If you're interested in my (very) occasional updates on how I'm working out and what I'm eating click here.

        Originally posted by tfarny
        If you are new to the PB - please ignore ALL of this stuff, until you've read the book, or at least http://www.marksdailyapple.com/primal-blueprint-101/

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        • #5
          Thank you for your replies, especially Misabi. Its great to have an experienced Kiwi member to ask about our groceries!

          So I shall just buy the normal meat from the butcher then!

          What about bacon/ham? There are a lot of specials on ham at the moment. Are these OK? The book is on order from Fishpond, but it won't be here until the end of the month.....

          Kit
          My journal

          http://www.marksdailyapple.com/forum/thread29984.html

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          • #6
            to be honest, we still look for it on the label, because we do not know the finishing process here (prior to butchering). a fair bit in the US is grass fed and grain finished (as Saorse said), and that's where i'm from, and so we would get pasture raised, grass finished meats.

            what i'm really struggling to find here are non-grain fed chickens. but just about everything else is free range. i try to follow up with the specific supplier, honestly.

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            • #7
              I don't expect NZ to flip to a grain dominated beef grass fed specialty culture like we have here in the US but "grain fed" was once touted as something special and desirable (and more $) here in the US as well. Your population would become marbled with fat just like the damn cows.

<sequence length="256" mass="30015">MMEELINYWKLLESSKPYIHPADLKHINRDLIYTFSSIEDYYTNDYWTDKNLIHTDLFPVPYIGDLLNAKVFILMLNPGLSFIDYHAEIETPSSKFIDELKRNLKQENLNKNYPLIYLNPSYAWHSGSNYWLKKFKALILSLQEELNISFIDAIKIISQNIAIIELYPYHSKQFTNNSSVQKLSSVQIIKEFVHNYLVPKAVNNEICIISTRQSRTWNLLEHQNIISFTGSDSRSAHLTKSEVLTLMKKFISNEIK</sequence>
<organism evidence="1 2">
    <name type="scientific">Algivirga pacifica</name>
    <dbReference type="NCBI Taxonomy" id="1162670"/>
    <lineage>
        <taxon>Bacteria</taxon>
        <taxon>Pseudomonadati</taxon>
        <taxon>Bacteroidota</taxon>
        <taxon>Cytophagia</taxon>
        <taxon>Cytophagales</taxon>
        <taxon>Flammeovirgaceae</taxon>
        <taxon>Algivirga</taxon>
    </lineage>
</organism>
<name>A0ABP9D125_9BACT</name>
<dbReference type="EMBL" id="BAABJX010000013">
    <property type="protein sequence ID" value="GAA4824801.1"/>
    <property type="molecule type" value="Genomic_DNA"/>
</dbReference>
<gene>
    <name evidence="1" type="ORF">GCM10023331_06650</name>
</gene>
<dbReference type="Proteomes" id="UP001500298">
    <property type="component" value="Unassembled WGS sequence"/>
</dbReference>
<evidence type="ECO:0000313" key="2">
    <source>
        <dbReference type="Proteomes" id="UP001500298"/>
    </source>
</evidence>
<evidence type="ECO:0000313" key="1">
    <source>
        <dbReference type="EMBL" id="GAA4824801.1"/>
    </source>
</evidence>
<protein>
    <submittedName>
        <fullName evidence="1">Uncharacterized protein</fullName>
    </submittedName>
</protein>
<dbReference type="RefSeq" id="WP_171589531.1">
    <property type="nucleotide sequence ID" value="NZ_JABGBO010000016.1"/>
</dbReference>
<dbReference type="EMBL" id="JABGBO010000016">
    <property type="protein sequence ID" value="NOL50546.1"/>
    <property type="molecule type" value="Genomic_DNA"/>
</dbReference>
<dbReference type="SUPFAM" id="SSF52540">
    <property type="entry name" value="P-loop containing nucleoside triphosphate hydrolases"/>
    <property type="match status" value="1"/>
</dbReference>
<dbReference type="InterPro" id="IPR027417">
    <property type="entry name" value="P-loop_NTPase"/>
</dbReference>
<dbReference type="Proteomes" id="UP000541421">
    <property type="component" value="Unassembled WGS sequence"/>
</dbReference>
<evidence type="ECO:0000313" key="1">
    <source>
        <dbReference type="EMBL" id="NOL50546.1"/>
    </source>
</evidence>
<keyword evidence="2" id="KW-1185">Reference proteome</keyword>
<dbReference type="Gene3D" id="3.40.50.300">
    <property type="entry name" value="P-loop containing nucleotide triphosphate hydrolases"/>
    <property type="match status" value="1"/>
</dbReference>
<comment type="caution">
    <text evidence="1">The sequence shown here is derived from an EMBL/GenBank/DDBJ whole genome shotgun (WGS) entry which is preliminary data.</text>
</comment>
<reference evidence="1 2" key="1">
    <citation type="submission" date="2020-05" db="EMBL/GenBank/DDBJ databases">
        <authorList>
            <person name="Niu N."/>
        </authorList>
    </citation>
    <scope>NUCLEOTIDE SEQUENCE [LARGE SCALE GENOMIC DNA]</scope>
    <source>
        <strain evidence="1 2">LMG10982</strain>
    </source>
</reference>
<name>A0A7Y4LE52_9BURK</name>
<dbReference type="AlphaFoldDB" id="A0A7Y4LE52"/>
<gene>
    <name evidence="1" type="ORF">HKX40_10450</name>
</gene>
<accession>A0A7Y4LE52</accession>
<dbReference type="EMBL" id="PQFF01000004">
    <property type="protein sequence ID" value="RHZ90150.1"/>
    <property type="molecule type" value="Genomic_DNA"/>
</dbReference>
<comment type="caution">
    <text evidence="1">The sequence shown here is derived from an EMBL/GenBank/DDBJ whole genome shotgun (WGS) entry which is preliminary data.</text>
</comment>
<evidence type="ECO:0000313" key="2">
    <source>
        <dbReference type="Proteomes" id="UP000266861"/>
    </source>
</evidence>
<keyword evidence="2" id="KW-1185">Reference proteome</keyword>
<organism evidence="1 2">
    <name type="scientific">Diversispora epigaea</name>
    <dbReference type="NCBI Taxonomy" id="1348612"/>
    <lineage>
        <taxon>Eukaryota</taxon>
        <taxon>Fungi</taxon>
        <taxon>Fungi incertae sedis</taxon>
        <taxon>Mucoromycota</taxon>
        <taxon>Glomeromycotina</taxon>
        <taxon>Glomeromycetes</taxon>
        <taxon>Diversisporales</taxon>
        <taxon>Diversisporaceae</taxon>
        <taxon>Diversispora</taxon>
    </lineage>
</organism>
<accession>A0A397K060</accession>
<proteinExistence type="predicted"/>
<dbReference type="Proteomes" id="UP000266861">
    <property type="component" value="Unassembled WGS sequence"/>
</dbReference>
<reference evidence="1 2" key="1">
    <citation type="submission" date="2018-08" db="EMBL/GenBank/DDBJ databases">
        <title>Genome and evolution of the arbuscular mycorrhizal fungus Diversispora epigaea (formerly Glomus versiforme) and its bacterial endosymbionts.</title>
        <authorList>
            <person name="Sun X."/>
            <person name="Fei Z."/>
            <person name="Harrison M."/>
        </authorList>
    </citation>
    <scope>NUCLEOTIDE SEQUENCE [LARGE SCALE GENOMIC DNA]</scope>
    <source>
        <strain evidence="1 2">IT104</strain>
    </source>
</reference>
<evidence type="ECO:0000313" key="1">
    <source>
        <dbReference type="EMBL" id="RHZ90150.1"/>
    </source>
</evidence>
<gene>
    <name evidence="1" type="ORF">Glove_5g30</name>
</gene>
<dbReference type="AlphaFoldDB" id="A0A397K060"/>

Wheat is the new tobacco. Spread the word.

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              • #8
                Originally posted by IvyBlue View Post
                Your population would become marbled with fat just like the damn cows.
                Oh, don't worry about that. A lot of kiwi's have managed it quite easily without grain fed/finished meat
                If you're interested in my (very) occasional updates on how I'm working out and what I'm eating click here.

                Originally posted by tfarny
                If you are new to the PB - please ignore ALL of this stuff, until you've read the book, or at least http://www.marksdailyapple.com/primal-blueprint-101/

                Comment


                • #9
                  in Mid Canterbury I know a farmer or two who fatten up steers on their property with a mix of rape and hay, rape is fast growing, yields a lot, the cattle dig it, though too much bloats them, they get let at slices of the field each day controlled by movable electric fences. Once they are a certain weight and age those farmers sell said steers to the five star beef lot in Mid Canterbury which according to one town website says